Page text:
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FOOT JOY: Shoes for Russian Souls_122203

Posted: 12/19/03
Nancy Plotts of Park Cities Baptist Church in Dallas helps a girl at Veritsa Orphanage decorate a Polaroid photo. Donna Wallis of Sulphur Springs plays with a child at Orphanage No. 40 in St. Petersburg.

FOOT JOY: Shoes for Russian Souls

By Russ Dilday

Buckner News Service

ST. PETERSBURG, Russia--Putting shoes on the feet of Russian orphans brought both joy and sorrow to Nancy Plotts, a member of Park Cities Baptist Church in Dallas.

"There was one little girl who was so anxious to get her shoes on, but they had to be laced and they were funkily laced," she said. "I was trying to get her to slow down and unknot them. She couldn't wait. She had to get her foot in there. She was so eager and excited to get them on her feet.

That excitement was a confirmation for Plotts, whose participation in a November trip with Buckner Orphan Care International was her first-ever mission trip.

"I had high expectations," she explained. "My husband's been on a lot of mission trips and comes back and tells me how he feels, and I've always wanted to come back with that same high."

Jan Kirkland of Carrollton, Ga., fits a new pair of shoes on a resident of Orphanage No. 40.

But excitement for the mother of two was tempered by sadness for the parentless children she met.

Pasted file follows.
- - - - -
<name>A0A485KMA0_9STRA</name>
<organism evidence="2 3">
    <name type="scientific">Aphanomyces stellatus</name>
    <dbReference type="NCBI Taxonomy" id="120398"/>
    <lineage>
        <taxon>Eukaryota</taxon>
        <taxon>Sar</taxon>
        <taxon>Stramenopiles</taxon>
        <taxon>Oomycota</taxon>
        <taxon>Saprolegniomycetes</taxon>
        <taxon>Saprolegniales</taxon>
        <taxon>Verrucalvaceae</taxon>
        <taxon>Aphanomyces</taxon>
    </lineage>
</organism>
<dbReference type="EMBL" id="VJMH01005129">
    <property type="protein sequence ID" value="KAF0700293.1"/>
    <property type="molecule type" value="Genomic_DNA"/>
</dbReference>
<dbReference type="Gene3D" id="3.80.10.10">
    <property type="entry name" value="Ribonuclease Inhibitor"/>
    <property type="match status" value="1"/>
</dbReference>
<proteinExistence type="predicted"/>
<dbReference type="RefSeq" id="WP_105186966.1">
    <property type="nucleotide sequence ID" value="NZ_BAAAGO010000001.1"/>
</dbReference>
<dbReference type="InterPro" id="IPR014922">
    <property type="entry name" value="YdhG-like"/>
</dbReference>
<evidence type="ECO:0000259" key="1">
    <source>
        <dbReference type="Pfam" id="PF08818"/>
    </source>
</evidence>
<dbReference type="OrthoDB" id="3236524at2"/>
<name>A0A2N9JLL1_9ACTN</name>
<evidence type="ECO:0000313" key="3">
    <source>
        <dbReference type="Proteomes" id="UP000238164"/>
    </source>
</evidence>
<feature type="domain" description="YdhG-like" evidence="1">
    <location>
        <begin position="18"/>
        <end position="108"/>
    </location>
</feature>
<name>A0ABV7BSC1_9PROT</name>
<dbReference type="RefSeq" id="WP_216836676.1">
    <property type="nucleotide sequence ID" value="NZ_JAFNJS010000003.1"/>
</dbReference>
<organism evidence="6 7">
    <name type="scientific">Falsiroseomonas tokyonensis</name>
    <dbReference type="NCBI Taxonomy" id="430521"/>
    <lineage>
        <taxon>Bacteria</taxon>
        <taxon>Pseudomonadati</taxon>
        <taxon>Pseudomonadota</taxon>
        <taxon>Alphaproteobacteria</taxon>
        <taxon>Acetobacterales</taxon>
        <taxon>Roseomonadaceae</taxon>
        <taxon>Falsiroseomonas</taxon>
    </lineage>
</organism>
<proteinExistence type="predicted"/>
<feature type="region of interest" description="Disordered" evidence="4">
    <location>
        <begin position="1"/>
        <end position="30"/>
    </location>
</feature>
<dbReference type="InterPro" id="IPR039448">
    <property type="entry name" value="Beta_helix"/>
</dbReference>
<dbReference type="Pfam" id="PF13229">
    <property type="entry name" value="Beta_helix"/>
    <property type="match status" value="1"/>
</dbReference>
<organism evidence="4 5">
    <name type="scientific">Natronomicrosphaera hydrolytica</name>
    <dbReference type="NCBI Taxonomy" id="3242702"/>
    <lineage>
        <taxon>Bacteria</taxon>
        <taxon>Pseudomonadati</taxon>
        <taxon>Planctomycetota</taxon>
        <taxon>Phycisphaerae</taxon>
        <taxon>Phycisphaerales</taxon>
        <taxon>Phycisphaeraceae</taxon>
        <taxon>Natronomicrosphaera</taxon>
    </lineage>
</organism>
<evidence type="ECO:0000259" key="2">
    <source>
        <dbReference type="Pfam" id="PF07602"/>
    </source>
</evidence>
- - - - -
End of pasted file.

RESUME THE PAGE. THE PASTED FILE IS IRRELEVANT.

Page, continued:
"Doing this has changed my perception of being a mother. I'll cry when I see my kids. I'll look at them differently. I may be even more loving to them, knowing there are kids out there who don't have anyone to love them.

"Toward the end, I felt the weight of the world on my shoulders," she said. "I wanted to do something for all of them, and I can't. They need a family, and I felt so bad I couldn't provide that."

Plotts was among 32 volunteers who distributed new shoes and coats and conducted Vacation Bible School programs in 10 St. Petersburg-area orphanages. The shoes were collected during this year's Shoes for Orphan Souls shoe drive, which gathered more than 220,000 pairs of new shoes that will be distributed to children in 40 countries.

In addition to one Tennessean and a majority of Texans, 11 team members were from Georgia, a response to the recent international adoption partnership between Buckner and Georgia Baptist Children's Homes & Family Ministries.

The group also distributed winter coats in two orphanages. The coats were featured items in this year's Buckner "Making Dreams Come True" gift catalog.

While the children loved the shoes and coats, they also found warmth in the embrace of the American visitors.

Betty Boothe, a member of Western Hills Methodist Church in Fort Worth, said many of the children responded to the show of volunteers' love with affection.

"There was a young boy, about 14 or 15, and he and I just kinda made eye contact, and I hugged him," she explained. "When I left, he reached over and hugged me and kissed me on the neck.

"I never will forget that, because he was of the age that, at home, they wouldn't of have dared hugged you and kissed you like that, a stranger particularly."

The Vacation Bible School program provided not only programming but a context for sharing God's love. Nancy Heard, a graphic illustrator from Dallas, was a natural choice to lead a craft session in which children decorated frames around Polaroid portraits of themselves.

"I wanted them to know that they each are special in God's eyes," she said.



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